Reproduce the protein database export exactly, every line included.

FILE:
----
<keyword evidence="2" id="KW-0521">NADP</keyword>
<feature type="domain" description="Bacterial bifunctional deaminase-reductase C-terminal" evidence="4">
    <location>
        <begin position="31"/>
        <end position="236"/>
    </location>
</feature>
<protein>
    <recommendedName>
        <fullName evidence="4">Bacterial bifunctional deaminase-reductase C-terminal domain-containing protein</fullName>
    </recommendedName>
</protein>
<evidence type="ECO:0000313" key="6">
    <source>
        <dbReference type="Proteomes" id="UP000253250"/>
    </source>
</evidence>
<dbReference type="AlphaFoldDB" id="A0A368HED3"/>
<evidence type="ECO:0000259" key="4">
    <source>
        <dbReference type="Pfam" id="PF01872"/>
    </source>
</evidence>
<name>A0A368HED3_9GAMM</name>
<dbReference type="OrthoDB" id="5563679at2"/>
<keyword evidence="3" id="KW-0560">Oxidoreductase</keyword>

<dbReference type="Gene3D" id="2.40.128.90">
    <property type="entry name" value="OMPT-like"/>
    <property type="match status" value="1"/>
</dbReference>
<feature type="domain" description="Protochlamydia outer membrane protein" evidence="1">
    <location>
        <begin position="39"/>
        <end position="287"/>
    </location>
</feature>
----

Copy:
<keyword evidence="2" id="KW-0521">NADP</keyword>
<feature type="domain" description="Bacterial bifunctional deaminase-reductase C-terminal" evidence="4">
    <location>
        <begin position="31"/>
        <end position="236"/>
    </location>
</feature>
<protein>
    <recommendedName>
        <fullName evidence="4">Bacterial bifunctional deaminase-reductase C-terminal domain-containing protein</fullName>
    </recommendedName>
</protein>
<evidence type="ECO:0000313" key="6">
    <source>
        <dbReference type="Proteomes" id="UP000253250"/>
    </source>
</evidence>
<dbReference type="AlphaFoldDB" id="A0A368HED3"/>
<evidence type="ECO:0000259" key="4">
    <source>
        <dbReference type="Pfam" id="PF01872"/>
    </source>
</evidence>
<name>A0A368HED3_9GAMM</name>
<dbReference type="OrthoDB" id="5563679at2"/>
<keyword evidence="3" id="KW-0560">Oxidoreductase</keyword>

<dbReference type="Gene3D" id="2.40.128.90">
    <property type="entry name" value="OMPT-like"/>
    <property type="match status" value="1"/>
</dbReference>
<feature type="domain" description="Protochlamydia outer membrane protein" evidence="1">
    <location>
        <begin position="39"/>
        <end position="287"/>
    </location>
</feature>